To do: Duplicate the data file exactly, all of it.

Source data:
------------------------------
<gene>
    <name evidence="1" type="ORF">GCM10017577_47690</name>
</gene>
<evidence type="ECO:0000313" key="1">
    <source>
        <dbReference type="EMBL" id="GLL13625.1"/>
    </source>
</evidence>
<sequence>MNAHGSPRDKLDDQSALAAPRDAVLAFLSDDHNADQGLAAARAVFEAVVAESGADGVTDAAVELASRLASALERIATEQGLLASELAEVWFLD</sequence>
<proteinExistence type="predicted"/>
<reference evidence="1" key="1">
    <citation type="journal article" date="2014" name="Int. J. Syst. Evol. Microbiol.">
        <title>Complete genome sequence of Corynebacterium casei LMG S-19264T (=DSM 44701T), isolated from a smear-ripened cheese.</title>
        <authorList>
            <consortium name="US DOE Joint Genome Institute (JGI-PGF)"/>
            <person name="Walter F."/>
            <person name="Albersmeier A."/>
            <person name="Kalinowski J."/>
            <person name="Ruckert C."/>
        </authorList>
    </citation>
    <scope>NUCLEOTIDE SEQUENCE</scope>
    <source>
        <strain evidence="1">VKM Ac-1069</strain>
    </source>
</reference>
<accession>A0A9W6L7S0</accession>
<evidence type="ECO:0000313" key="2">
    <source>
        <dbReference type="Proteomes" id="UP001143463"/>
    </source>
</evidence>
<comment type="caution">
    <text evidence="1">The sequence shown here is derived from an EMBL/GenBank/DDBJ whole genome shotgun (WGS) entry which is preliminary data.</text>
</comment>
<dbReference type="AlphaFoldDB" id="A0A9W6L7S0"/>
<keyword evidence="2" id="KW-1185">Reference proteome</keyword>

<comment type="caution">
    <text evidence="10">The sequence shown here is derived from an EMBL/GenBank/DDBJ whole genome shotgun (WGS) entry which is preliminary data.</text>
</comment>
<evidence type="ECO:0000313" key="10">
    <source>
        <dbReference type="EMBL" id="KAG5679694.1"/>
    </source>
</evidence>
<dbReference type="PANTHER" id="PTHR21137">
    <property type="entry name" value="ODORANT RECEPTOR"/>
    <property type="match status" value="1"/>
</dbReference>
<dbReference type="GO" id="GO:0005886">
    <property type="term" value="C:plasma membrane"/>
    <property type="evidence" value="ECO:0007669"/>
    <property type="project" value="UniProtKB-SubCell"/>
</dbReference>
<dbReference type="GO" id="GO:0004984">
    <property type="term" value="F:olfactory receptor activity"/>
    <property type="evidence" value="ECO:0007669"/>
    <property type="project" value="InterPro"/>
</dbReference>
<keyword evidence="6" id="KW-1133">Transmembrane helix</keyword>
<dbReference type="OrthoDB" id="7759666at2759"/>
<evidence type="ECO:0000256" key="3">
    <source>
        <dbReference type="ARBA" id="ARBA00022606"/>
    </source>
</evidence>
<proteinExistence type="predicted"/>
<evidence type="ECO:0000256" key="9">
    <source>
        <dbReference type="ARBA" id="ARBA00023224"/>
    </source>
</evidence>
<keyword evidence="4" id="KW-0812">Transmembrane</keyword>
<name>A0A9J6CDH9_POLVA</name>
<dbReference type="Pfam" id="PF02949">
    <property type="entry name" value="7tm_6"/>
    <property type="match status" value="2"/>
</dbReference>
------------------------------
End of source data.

<gene>
    <name evidence="1" type="ORF">GCM10017577_47690</name>
</gene>
<evidence type="ECO:0000313" key="1">
    <source>
        <dbReference type="EMBL" id="GLL13625.1"/>
    </source>
</evidence>
<sequence>MNAHGSPRDKLDDQSALAAPRDAVLAFLSDDHNADQGLAAARAVFEAVVAESGADGVTDAAVELASRLASALERIATEQGLLASELAEVWFLD</sequence>
<proteinExistence type="predicted"/>
<reference evidence="1" key="1">
    <citation type="journal article" date="2014" name="Int. J. Syst. Evol. Microbiol.">
        <title>Complete genome sequence of Corynebacterium casei LMG S-19264T (=DSM 44701T), isolated from a smear-ripened cheese.</title>
        <authorList>
            <consortium name="US DOE Joint Genome Institute (JGI-PGF)"/>
            <person name="Walter F."/>
            <person name="Albersmeier A."/>
            <person name="Kalinowski J."/>
            <person name="Ruckert C."/>
        </authorList>
    </citation>
    <scope>NUCLEOTIDE SEQUENCE</scope>
    <source>
        <strain evidence="1">VKM Ac-1069</strain>
    </source>
</reference>
<accession>A0A9W6L7S0</accession>
<evidence type="ECO:0000313" key="2">
    <source>
        <dbReference type="Proteomes" id="UP001143463"/>
    </source>
</evidence>
<comment type="caution">
    <text evidence="1">The sequence shown here is derived from an EMBL/GenBank/DDBJ whole genome shotgun (WGS) entry which is preliminary data.</text>
</comment>
<dbReference type="AlphaFoldDB" id="A0A9W6L7S0"/>
<keyword evidence="2" id="KW-1185">Reference proteome</keyword>

<comment type="caution">
    <text evidence="10">The sequence shown here is derived from an EMBL/GenBank/DDBJ whole genome shotgun (WGS) entry which is preliminary data.</text>
</comment>
<evidence type="ECO:0000313" key="10">
    <source>
        <dbReference type="EMBL" id="KAG5679694.1"/>
    </source>
</evidence>
<dbReference type="PANTHER" id="PTHR21137">
    <property type="entry name" value="ODORANT RECEPTOR"/>
    <property type="match status" value="1"/>
</dbReference>
<dbReference type="GO" id="GO:0005886">
    <property type="term" value="C:plasma membrane"/>
    <property type="evidence" value="ECO:0007669"/>
    <property type="project" value="UniProtKB-SubCell"/>
</dbReference>
<dbReference type="GO" id="GO:0004984">
    <property type="term" value="F:olfactory receptor activity"/>
    <property type="evidence" value="ECO:0007669"/>
    <property type="project" value="InterPro"/>
</dbReference>
<keyword evidence="6" id="KW-1133">Transmembrane helix</keyword>
<dbReference type="OrthoDB" id="7759666at2759"/>
<evidence type="ECO:0000256" key="3">
    <source>
        <dbReference type="ARBA" id="ARBA00022606"/>
    </source>
</evidence>
<proteinExistence type="predicted"/>
<evidence type="ECO:0000256" key="9">
    <source>
        <dbReference type="ARBA" id="ARBA00023224"/>
    </source>
</evidence>
<keyword evidence="4" id="KW-0812">Transmembrane</keyword>
<name>A0A9J6CDH9_POLVA</name>
<dbReference type="Pfam" id="PF02949">
    <property type="entry name" value="7tm_6"/>
    <property type="match status" value="2"/>
</dbReference>